Most owners look to several different factors to determine if a new hire is a valued asset, or just another body. A hard fast rule as to number of days isnt really a good barometer. It can often be enough to detemrine that you dont want to keep a tech, but in many cases, not nrearly enough time to determine if he is a long term fit to the organization.
Recently i hired a man with over thirty years of experience in heavy commercial work. I knew him for ten years prior, but he never worked for me. He came to us with a stellar reputation, solid work history, and a general great reputation. It took him over three months to get comfortable. There were times when the guys came to me one on one, and expressed exactly this. "He has x reputation, but we just havent seen him step up".
I was keenly aware of what he was doing, both from the aspect of fitting nto my business on a tech to tech level, and also on the customer level. I cautioned my guys to give him a chance, and let him step up. One day, I went to discuss this ith him in a generic way. I told him that we hired a journeyman, and the guys were wondering when he was going to open up a little and shine like they knew he could. As it turned out, he was just trying to keep a low profile, being in some financial difficulty, he wanted to keep his job. He didnt want to upset anyone.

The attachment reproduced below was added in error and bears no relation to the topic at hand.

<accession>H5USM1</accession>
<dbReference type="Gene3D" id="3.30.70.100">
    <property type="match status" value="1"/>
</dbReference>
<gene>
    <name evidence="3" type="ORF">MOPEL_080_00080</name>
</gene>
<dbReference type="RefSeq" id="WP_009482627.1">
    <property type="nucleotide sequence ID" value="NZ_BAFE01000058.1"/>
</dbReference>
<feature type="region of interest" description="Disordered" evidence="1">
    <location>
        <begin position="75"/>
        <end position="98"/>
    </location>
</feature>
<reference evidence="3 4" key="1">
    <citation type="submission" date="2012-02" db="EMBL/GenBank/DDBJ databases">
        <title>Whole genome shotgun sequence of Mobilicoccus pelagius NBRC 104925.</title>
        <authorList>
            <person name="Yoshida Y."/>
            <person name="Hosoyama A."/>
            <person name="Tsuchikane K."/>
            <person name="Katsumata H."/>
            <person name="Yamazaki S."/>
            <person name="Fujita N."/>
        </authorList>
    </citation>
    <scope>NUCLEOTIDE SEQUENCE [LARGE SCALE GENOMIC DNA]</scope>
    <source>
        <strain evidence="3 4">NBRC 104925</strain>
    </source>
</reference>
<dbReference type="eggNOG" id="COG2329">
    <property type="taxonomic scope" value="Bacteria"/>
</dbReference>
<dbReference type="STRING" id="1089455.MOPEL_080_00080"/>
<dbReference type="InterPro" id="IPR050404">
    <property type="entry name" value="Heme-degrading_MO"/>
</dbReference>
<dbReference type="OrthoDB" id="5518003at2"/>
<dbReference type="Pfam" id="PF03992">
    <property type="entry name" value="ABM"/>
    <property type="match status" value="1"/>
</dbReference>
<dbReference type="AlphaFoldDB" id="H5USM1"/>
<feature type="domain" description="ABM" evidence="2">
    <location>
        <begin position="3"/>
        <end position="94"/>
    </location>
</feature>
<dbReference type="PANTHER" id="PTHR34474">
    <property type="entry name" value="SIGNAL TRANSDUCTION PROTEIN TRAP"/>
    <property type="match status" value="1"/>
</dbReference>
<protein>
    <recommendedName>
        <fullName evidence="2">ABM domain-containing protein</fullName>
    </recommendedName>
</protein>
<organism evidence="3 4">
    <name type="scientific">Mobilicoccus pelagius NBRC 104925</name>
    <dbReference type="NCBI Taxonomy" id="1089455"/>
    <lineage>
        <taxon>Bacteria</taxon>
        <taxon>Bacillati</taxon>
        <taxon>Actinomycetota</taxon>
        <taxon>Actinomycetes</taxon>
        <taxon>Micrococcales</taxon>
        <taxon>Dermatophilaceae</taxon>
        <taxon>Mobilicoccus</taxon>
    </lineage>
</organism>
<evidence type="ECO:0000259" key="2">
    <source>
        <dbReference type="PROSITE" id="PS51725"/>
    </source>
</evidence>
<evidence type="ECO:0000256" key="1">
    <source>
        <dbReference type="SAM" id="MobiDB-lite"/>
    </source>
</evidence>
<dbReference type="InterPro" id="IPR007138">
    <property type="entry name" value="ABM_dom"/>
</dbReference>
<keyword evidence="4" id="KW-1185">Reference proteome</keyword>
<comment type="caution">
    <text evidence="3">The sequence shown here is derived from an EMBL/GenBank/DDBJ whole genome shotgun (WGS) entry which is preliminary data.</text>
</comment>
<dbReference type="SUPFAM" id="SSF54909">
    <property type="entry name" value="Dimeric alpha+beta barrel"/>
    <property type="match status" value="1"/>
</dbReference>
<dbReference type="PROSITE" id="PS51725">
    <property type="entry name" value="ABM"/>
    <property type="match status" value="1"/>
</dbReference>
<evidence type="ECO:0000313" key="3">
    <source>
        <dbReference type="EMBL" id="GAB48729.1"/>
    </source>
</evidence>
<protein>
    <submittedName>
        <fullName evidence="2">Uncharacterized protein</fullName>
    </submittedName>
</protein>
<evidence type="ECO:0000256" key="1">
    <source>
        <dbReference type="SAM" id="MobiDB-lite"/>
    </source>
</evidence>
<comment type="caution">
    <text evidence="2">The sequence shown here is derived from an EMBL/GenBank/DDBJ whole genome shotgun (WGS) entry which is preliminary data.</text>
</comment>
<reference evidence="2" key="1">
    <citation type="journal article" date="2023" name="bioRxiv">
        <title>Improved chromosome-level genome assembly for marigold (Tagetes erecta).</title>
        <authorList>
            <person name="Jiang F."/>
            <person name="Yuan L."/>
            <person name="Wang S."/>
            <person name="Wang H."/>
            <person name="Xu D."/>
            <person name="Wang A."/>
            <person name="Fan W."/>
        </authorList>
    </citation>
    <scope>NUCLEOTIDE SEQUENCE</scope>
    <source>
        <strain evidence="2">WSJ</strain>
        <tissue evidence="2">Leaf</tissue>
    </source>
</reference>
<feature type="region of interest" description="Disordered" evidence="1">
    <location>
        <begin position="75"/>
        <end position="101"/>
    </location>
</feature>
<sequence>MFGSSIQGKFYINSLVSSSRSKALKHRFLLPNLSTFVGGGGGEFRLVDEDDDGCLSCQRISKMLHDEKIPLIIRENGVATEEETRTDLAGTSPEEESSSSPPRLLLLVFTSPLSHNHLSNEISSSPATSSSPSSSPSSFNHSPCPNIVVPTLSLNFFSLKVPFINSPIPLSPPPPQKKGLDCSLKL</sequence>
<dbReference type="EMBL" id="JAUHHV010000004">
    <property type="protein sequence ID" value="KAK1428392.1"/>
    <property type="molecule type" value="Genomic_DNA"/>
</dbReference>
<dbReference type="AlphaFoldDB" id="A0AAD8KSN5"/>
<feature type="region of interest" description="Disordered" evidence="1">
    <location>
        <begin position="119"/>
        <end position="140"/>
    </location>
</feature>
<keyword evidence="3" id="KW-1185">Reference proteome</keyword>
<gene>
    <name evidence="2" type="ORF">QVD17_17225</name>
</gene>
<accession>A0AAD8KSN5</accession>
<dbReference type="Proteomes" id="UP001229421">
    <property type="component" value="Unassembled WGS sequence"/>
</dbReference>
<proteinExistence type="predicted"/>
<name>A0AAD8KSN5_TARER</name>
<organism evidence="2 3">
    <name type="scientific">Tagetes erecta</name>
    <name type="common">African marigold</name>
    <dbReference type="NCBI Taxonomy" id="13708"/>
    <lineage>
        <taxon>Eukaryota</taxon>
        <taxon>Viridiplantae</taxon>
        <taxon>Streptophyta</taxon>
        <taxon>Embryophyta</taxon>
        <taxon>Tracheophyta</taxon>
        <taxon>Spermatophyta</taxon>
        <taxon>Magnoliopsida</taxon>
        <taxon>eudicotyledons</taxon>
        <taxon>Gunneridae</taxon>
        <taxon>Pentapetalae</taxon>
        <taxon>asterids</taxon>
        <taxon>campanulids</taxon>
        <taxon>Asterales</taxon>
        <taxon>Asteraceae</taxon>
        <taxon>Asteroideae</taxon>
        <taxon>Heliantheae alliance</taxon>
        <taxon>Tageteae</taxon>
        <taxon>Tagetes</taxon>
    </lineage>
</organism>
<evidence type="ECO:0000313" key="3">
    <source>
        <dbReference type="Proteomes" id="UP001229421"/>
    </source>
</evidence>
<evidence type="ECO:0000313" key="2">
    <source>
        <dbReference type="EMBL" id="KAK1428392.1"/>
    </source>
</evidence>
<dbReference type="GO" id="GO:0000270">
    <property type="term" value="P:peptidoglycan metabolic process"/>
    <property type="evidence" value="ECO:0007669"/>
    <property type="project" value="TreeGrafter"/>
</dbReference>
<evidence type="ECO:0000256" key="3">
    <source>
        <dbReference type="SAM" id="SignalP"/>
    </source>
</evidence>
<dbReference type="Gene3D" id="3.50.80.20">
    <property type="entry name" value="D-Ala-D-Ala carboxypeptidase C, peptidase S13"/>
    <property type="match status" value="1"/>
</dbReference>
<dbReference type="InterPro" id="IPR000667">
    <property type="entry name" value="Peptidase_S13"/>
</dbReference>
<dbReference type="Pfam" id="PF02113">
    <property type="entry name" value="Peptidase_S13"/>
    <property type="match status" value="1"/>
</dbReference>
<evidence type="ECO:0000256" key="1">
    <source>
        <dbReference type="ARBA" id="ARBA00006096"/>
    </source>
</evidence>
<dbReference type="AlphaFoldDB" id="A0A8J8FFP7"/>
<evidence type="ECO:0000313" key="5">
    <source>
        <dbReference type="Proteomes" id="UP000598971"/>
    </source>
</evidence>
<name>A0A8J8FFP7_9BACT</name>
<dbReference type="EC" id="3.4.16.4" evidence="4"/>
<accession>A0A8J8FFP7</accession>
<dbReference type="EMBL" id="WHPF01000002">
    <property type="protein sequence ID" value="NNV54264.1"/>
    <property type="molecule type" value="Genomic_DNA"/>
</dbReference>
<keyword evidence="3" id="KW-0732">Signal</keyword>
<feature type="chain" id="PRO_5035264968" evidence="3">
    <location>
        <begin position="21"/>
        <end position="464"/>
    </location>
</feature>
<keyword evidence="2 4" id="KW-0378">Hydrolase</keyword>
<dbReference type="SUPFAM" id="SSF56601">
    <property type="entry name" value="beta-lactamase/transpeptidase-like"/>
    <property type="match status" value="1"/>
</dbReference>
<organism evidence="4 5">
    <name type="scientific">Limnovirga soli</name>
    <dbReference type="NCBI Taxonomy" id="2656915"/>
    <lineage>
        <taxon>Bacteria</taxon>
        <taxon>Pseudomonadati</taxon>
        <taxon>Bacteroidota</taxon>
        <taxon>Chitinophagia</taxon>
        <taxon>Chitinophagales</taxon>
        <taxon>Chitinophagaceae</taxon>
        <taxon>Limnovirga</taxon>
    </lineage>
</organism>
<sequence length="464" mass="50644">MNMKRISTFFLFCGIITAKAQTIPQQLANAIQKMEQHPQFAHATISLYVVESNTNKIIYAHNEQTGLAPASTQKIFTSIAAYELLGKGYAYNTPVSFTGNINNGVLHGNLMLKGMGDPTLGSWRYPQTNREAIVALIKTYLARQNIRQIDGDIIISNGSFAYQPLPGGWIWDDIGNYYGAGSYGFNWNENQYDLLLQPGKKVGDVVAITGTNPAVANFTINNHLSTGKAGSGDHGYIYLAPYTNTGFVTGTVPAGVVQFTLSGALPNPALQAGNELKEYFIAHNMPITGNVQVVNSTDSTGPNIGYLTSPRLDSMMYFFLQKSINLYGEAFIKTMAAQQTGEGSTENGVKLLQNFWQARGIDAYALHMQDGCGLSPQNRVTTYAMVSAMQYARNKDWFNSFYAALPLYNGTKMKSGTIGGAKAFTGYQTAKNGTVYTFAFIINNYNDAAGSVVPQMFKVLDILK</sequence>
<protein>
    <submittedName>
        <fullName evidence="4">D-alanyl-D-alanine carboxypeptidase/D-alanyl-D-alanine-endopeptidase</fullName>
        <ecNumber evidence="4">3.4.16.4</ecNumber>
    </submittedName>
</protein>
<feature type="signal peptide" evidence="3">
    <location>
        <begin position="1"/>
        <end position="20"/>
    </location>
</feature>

In this case, a thirty day rule would have found him unemployed, but I knew he was different than he was being perceived. I gave him the chance to shine, and he is now doing just that.
Guys, there are soooooo many things you, as employees dont know. I can tell you for a fact that if there is an issue with any client, we know about it. We get the calls. If there is an issue at a supply house, we most likely know about it. If you cut someone off, we likely know about it. If a customer feels you devalued a service, we definately know about it. We as owners get the calls. This can be a client who thinks you showing up fifteen minutes late is a problem, or the one who thinks you are leering at women in the workplace. Many places have a three second rule, especially for workers. If you break it by looking at a woman, we hear about it. Sometimes you hear about it too, other times, we know the client is being too sensitive and bury it. All of these things, and more come into play when making decisions, and at the end of the day we make decisions that are for the good of the business as a whole. We understand that we are there to provide a good workplace for our men and women. We understand what it akes to do that. Just because we dont communicate every little detail to you, doesnt mean a thing.
We expect youto go to work each day, repreent yourself as the man you are, act like an invited guest in the home or business of the client, and make both of us money. If you can manage ot do that on a regular basis withno screwups, you will be fairly compensated.